Monessen school board rejects city council's tax pleas
By Rick Bruni Jr.
Published: Wednesday, Aug. 14, 2013, 1:06 a.m.
MONESSEN – Despite a long presentation Tuesday by the city solicitor asking that school property tax be exonerated for three properties, a divided Monessen School Board refused the request.
In a 4-3 vote, the board denied city council's request for the following properties: a vacant lot at 255 Schoonmaker Ave., a vacant, dilapidated house at 18 Elm St., and the old Health Mart building at 500 Donner Ave.
Board members Kimberly Egidi, Cheryl Galilei and Cindy Pawelec voted to exonerate the taxes. Donna Fantuzzi, Maria Scuteri, Lee Johnson and Amy Bukowski voted no. Board members Sharon Mauck and Brett Lepresti were absent.
By the same vote, the board denied the sale of properties at 464 Parkway Ave. and Rear 208 Schoonmaker Ave. for bids received by the Westmoreland County Tax Claim Bureau – as recommended by the city.
City Solicitor Mark Shire spoke for more than 20 minutes, detailing the history of each property and the potential benefits of forgiving taxes he claimed the district would never collect.
Shire explained the house at 18 Elm St. was donated to the city and is on its demolition list. The lot could then be sold to a neighbor and returned to the tax rolls, he said.
The lot at 255 Schoonmaker was one of four taken over by the city redevelopment authority. He said that through an “oversight,” back taxes had not been forgiven on the parcel along with the other three.
As for the old Health Mart building, Shire said the city has been contacted by a prospective owner and forgiving back taxes could be the selling point.
The city had been trying for months to find a Georgia-based trust that purchased the building in 2005 and owes about $54,000 in taxes – $34,000 to the school district.
The trust eventually gave up its claim to the property.
Shire said the building is up for a free and clear sale, where a property is sold clear of liens or taxes, but the county had not yet acted on that petition.
“The city's belief is that if these taxes are forgiven and if there is someone interested in buying and developing it, then they would have the incentive,” Shire said.
“The idea is to get it into private hands, because it's an eyesore and public safety hazard. And the city is spending a minimal amount of money just to keep it from falling over.”
Scuteri proved a vociferous opponent, repeatedly questioning Shire and insisting she would vote “no.”
“If it is sold … that's the problem,” said Scuteri, claiming that forgiving overdue taxes would set a precedent.
“What you do in Monessen is you vacate a property and it ends up being forgiven. Is that what we're saying? I live on a street full of vacant houses. I'd love to know what's going to happen to those. … The city's not doing a thing with them.”
“We're spinning our wheels … and the city is spinning our wheels. … It's got to stop somewhere.”
“We're going on the pretense somebody is going to buy these, and what happens years later if they don't?” he asked.
Galilei, who conducted the meeting in board President Mauck's absence, said she voted yes because it was the only viable action.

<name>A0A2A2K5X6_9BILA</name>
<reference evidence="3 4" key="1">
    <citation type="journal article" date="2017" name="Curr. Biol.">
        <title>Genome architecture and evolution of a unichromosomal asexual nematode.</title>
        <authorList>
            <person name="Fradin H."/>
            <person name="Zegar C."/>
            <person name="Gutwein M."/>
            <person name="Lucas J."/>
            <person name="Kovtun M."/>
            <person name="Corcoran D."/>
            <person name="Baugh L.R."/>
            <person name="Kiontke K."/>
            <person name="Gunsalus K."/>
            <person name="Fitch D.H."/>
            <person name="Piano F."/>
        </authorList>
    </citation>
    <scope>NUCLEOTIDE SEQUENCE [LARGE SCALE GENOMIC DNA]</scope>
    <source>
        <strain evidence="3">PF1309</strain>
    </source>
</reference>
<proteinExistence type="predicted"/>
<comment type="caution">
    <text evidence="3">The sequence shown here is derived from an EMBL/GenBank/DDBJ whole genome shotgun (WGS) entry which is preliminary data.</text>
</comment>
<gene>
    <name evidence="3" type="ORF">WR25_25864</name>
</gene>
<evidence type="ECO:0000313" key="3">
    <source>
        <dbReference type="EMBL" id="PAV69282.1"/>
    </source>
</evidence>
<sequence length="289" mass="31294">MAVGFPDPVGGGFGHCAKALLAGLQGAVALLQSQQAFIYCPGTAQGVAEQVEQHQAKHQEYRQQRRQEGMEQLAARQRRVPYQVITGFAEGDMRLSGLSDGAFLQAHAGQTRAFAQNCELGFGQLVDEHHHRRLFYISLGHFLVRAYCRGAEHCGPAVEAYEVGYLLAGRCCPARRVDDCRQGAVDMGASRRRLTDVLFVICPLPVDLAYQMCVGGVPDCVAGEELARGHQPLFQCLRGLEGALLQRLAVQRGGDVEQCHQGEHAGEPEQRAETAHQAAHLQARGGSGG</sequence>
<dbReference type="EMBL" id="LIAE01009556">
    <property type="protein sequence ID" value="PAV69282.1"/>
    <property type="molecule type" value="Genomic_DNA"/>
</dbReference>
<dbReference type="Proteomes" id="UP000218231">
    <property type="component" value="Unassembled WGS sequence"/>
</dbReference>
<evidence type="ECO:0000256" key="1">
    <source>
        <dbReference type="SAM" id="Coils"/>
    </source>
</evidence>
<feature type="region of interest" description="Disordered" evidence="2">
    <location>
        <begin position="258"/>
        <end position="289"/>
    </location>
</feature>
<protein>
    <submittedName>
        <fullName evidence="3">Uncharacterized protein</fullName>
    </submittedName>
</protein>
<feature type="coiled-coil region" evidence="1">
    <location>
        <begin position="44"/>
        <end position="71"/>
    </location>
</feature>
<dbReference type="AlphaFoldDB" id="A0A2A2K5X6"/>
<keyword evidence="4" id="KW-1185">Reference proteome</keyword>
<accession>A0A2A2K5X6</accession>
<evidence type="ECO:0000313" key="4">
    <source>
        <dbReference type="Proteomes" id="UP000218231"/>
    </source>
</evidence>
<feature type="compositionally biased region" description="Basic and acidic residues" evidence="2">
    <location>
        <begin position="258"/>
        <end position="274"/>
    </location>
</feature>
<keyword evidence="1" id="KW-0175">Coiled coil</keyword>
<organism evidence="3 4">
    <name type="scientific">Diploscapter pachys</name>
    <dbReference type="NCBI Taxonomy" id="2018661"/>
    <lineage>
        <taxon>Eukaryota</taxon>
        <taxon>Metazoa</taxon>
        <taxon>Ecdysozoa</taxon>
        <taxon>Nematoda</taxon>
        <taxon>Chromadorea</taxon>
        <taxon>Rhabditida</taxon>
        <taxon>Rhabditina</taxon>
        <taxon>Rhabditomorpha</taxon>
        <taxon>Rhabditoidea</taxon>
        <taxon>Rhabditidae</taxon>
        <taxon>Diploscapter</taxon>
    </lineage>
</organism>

“I want to see a working relationship with the city and gain momentum to see Monessen progress,” she said after the meeting. “The real question should be: ‘What if we do nothing?' Attorney Shire explained things to us, gave us clarity and I'm willing to work with him.”
There was controversy over the hiring of a final instructor for the 2013-2014 school year.
Although the board voted, 6-1, to hire Jennifer Joseph as an elementary teacher, Scuteri admonished her colleagues for taking more than three months to hire a candidate.
Johnson cast the lone dissenting vote.
“I would like to apologize to our five candidates for dragging this out for such a long time,” Scuteri said.
“It is a direct result of this board tying the hands of this administration and not allowing them to do their job. … They are perfectly capable of presenting us with qualified candidates, and we dragged our feet on this and I'm sorry about that. I would like to see things change in allowing this administration to run efficiently and effectively.”
Galilei cited “miscommunication,” adding the other four candidates were told they would not be hired so they could seek other jobs.
Former board member Roberta Bergstedt, during the public comment session, echoed Scuteri's sentiments.
She asked how candidates could be told they were not in contention for the position before official board action.
“I just think it was not a very a wise thing to do,” Bergstedt said. “The board should have hired (Joseph) when they hired the rest of them.”
Galilei took exception to the comments and said the board was justified in its time frame and action. She added the board might consider forming a hiring committee.
In other action, the board:
• Agreed to renovate the high school softball field for $8,975. The money will come from the general fund under maintenance.
• Entered into a contract with Centerville Clinics Inc. to conduct student medical exams and sports physicals at a cost of $7.50 per student. Superintendent Linda Marcolini said the contract provided a $10,000 savings from the previous contract.
Rick Bruni Jr. is a staff writer for Trib Total Media. He can be reached at email@example.com or 724-684-2635.
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